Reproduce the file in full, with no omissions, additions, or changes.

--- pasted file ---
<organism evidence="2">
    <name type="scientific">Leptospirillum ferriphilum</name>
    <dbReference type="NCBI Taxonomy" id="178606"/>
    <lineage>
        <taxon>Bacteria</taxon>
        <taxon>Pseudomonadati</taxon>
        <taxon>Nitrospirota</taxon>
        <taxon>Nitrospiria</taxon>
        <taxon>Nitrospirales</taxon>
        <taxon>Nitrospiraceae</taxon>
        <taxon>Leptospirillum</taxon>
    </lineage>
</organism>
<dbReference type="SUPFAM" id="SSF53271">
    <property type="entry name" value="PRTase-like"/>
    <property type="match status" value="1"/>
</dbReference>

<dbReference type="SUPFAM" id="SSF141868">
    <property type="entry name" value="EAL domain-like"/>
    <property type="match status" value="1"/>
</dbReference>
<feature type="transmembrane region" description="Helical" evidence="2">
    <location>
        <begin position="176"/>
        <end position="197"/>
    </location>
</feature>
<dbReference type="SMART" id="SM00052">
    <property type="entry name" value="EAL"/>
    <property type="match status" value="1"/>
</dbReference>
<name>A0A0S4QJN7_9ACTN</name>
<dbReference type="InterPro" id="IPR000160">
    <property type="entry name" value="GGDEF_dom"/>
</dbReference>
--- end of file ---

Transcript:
<organism evidence="2">
    <name type="scientific">Leptospirillum ferriphilum</name>
    <dbReference type="NCBI Taxonomy" id="178606"/>
    <lineage>
        <taxon>Bacteria</taxon>
        <taxon>Pseudomonadati</taxon>
        <taxon>Nitrospirota</taxon>
        <taxon>Nitrospiria</taxon>
        <taxon>Nitrospirales</taxon>
        <taxon>Nitrospiraceae</taxon>
        <taxon>Leptospirillum</taxon>
    </lineage>
</organism>
<dbReference type="SUPFAM" id="SSF53271">
    <property type="entry name" value="PRTase-like"/>
    <property type="match status" value="1"/>
</dbReference>

<dbReference type="SUPFAM" id="SSF141868">
    <property type="entry name" value="EAL domain-like"/>
    <property type="match status" value="1"/>
</dbReference>
<feature type="transmembrane region" description="Helical" evidence="2">
    <location>
        <begin position="176"/>
        <end position="197"/>
    </location>
</feature>
<dbReference type="SMART" id="SM00052">
    <property type="entry name" value="EAL"/>
    <property type="match status" value="1"/>
</dbReference>
<name>A0A0S4QJN7_9ACTN</name>
<dbReference type="InterPro" id="IPR000160">
    <property type="entry name" value="GGDEF_dom"/>
</dbReference>